Sunday, July 17, 2011

Silkworms Are Emerging from the Cocoons

I have no clue what Blogger is doing, or if I have made an error.  Please excuse the hard to read white background.....maybe tomorrow will be a better view....N

First, I want to welcome fellow bloggers The Bayfield Bunch, Al and Kelly
Because of Al's writing and photos, I feel like I know him.  He writes a terrific blog.  Be sure to stop by and read his posts.  It's worth your time.  

Second, I welcome Pam to blog land.  She and her husband Donn are starting a new farm in southern Indiana.  If she doesn't have a blog, she needs to write one about establishing a new farm, building fences, strange neighbors and her animals.  Go for it , Pam.   

Third, I'd like to welcome all readers.  If you would like, click on the follow button and become a regular follower.  I have a way to go to catch up with The Bayfield Bunch!  He has been blogging, I believe, since 2007.  .  

Now, to the Silkworms!   

I have been keeping the cocoons in egg cartons.  One cocoon per egg space.  I have no idea why I went over to look at the cocoons, but voila there was a hole in one cocoon!  Oops!  I was not expecting them to emerge so soon!  Where is the moth?    I found it on the underside of the egg carton and there was another cocoon from which the moth had emerged. Ah ha... a third has joined the other two.   I found it on the lid of the second egg carton.  They are a bit early!  Maybe it is the hot days?  Maybe my mental calendar?  Who knows! (Only the Shadow Knows, hahaha)

The last of the stubborn silkworms spun their cocoon just last week.  I guess we will have guests with us on our trip to Danville, Illinois next week.  Thank goodness these critters do not have the ability to fly. 

While inside the cocoon, the silkworm sheds its skin and becomes a pupa as shown below.  Inside the brown pupa shell, it slowly changes into a moth.  This process takes three weeks.( or a bit less time). Yep a bit less.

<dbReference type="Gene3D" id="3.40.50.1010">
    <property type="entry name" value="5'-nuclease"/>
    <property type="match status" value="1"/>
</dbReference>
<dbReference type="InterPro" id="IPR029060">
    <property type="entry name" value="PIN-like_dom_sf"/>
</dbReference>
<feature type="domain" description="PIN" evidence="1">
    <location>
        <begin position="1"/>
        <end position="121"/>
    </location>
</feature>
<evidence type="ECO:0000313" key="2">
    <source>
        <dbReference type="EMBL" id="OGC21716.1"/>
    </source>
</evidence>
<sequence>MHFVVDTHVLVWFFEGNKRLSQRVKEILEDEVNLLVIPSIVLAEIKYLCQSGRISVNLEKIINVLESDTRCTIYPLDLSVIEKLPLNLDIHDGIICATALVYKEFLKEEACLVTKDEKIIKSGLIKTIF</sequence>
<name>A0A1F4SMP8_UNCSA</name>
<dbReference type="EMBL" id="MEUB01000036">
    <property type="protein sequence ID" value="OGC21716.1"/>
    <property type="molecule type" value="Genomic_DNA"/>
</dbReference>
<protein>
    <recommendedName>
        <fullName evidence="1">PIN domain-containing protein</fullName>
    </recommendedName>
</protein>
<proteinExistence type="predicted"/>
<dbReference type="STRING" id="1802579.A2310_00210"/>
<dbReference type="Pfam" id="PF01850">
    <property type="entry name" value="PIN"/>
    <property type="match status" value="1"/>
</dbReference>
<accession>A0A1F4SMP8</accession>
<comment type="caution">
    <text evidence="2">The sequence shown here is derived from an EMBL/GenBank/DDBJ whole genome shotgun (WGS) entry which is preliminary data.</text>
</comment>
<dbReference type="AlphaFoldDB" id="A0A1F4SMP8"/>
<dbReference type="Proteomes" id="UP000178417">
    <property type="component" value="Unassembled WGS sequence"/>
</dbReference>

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The moths usually emerge at dawn. The adult moth has a special spit which is used to dissolve the silk so it can push its way out of the cocoon. Silkworm farmers kill the moths before they emerge and make holes in the silk thread. When they emerge, the wings are crumpled, but they get pumped full of fluid and harden it about an hour. 

Moths cannot fly, and neither eat nor drink. They mate, lay eggs, and then die within five days. After the moths emerge from the cocoon, they look for an opposite-sex moth to mate with. Females are significantly larger than males. Females periodically extrude a scent gland through the hole in their abdomen. Males have a flap of skin at the end of their abdomen and flutter their wings a lot.  Each moth will "urinate" a reddish-brown fluid shortly after emerging from the cocoon.   It dries to look like blood.
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The moths stay mated for about a day. At the top of the picture, notice how much larger the female is. So far, we have two female silkworms and one male, I think. The third moth's wings are not fully extended, but the body looks smaller.  

After separation, the female lays eggs and the male looks for another female. Sometimes another male grabs the female before she can lay eggs. Each female will lay between 200 - 500 golden yellow eggs!  

When first laid, all eggs are lemon-yellow. After three days, they will turn white if they are infertile, or turn black if they are fertile. Fertile eggs might hatch in about two weeks after being laid in the middle of the summer, but they usually won't hatch unless subjected to "winter" in your refrigerator for at least several weeks. Wait until the eggs turn black before putting them in the Zip Lock bag in the refrigerator. Once you take eggs out of the fridge, they will hatch in 7-20 days, or maybe not at all. Direct sunlight in the morning for a few hours hastens hatching.   Eggs will remain viable in the refrigerator for about five years, but I don't think they will be in our refrigerator.  I'm not up to that yet, Zip Lock or not. 

It is interesting to note that 40,000 silkworm eggs (once ounce or 28 grams) will hatch into worms which will eat 6,500 kilograms (3,500 pounds) of mulberry leaves, and will spin cocoons which will produce 8 kilograms (18 pounds) of silk thread. It takes 1700 to 2000 cocoons to make one silk dress!

I plan to use the silk from the cocoons to spin and to use in my wet felting.  It will be harder to spin since I decided to let them complete the full cycle. The moths will create an opening or "doorway" in the cocoon and exit.  Most people that want to spin the silk will boil the cocoons, killing the larva, so there is no opening and the silk threads are in one continuous thread. 

Since this is my first experience, I have chosen to enjoy the full cycle then use the cocoons however it is possible.    

 See you all tomorrow.... God Bless

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